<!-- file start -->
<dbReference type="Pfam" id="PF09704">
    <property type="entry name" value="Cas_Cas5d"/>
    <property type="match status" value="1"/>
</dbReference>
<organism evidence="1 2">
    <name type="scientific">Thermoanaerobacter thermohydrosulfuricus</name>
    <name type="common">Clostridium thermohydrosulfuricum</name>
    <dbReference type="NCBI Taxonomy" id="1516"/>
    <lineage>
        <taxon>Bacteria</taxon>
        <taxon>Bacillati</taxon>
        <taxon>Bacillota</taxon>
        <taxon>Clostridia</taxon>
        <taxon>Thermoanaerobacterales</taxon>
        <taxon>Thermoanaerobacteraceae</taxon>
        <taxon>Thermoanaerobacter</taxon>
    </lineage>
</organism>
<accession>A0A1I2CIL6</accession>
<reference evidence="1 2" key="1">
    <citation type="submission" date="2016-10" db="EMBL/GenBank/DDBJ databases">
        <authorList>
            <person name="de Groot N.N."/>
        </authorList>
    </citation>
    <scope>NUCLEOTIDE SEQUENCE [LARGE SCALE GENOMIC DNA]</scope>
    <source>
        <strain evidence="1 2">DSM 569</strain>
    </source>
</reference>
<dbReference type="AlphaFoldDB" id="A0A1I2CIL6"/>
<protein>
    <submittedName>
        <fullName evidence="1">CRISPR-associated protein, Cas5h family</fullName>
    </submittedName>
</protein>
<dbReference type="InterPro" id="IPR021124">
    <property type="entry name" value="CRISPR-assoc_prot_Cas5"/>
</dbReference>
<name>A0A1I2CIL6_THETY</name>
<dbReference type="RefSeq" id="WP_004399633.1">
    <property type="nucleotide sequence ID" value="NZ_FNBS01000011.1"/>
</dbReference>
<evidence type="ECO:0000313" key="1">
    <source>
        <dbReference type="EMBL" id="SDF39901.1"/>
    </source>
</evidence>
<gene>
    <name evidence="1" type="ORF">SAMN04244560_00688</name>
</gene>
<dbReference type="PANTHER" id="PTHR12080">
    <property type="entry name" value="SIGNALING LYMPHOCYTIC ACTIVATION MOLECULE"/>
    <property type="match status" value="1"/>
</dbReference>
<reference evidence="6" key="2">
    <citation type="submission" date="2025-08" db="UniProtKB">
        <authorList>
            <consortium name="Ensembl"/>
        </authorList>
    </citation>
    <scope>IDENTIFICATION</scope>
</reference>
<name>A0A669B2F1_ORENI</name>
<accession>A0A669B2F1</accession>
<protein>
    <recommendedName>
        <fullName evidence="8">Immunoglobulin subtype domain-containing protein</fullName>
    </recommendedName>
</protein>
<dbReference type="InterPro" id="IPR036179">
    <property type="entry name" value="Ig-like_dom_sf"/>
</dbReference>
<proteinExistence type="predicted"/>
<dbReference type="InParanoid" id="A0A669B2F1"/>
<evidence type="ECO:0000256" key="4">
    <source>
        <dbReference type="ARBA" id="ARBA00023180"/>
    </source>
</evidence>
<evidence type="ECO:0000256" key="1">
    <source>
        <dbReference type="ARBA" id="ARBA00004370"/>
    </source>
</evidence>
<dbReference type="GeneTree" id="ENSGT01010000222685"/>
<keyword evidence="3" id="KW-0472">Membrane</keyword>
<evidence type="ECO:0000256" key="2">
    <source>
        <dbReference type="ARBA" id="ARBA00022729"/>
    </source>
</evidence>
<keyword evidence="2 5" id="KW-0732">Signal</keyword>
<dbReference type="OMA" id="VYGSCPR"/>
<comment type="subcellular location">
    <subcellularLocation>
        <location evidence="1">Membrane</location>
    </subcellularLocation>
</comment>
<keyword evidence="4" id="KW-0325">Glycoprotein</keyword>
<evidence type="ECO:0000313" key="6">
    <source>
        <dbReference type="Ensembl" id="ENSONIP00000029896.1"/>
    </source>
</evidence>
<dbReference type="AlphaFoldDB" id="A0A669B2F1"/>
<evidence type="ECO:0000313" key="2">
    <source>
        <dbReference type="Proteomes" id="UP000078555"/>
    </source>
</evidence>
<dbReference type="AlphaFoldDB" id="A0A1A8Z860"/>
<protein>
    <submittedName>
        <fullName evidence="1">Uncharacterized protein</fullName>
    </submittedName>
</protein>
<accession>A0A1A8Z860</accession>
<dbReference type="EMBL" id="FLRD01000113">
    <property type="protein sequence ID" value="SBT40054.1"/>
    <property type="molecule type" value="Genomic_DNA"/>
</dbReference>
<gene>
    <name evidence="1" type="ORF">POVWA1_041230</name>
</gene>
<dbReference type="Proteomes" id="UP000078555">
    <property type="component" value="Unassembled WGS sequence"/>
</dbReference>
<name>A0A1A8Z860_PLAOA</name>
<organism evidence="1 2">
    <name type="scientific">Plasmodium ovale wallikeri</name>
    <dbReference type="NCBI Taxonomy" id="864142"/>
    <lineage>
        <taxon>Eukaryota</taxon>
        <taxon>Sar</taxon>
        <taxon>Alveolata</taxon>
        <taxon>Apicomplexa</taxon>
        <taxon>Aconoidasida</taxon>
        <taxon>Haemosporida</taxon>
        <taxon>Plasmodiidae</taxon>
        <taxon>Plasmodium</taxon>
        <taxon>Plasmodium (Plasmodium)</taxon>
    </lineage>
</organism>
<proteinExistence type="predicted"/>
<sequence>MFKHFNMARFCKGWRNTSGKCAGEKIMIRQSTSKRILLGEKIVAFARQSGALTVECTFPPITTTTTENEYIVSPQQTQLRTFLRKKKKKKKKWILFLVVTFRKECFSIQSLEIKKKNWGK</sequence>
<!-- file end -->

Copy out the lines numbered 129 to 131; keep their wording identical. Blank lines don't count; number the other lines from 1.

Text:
<name>A0A1A8Z860_PLAOA</name>
<organism evidence="1 2">
    <name type="scientific">Plasmodium ovale wallikeri</name>